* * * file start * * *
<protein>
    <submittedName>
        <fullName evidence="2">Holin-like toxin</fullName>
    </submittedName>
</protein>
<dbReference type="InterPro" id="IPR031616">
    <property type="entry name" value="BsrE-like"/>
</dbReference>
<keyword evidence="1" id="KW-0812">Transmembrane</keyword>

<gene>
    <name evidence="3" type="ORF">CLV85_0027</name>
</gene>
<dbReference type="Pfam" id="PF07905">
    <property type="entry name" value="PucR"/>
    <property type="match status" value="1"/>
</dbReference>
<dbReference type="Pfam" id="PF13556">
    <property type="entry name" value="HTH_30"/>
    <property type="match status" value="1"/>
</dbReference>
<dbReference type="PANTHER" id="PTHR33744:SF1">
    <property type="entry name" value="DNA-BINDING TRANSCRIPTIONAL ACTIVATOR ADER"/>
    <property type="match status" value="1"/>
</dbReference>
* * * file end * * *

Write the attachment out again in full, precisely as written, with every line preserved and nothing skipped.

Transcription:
<protein>
    <submittedName>
        <fullName evidence="2">Holin-like toxin</fullName>
    </submittedName>
</protein>
<dbReference type="InterPro" id="IPR031616">
    <property type="entry name" value="BsrE-like"/>
</dbReference>
<keyword evidence="1" id="KW-0812">Transmembrane</keyword>

<gene>
    <name evidence="3" type="ORF">CLV85_0027</name>
</gene>
<dbReference type="Pfam" id="PF07905">
    <property type="entry name" value="PucR"/>
    <property type="match status" value="1"/>
</dbReference>
<dbReference type="Pfam" id="PF13556">
    <property type="entry name" value="HTH_30"/>
    <property type="match status" value="1"/>
</dbReference>
<dbReference type="PANTHER" id="PTHR33744:SF1">
    <property type="entry name" value="DNA-BINDING TRANSCRIPTIONAL ACTIVATOR ADER"/>
    <property type="match status" value="1"/>
</dbReference>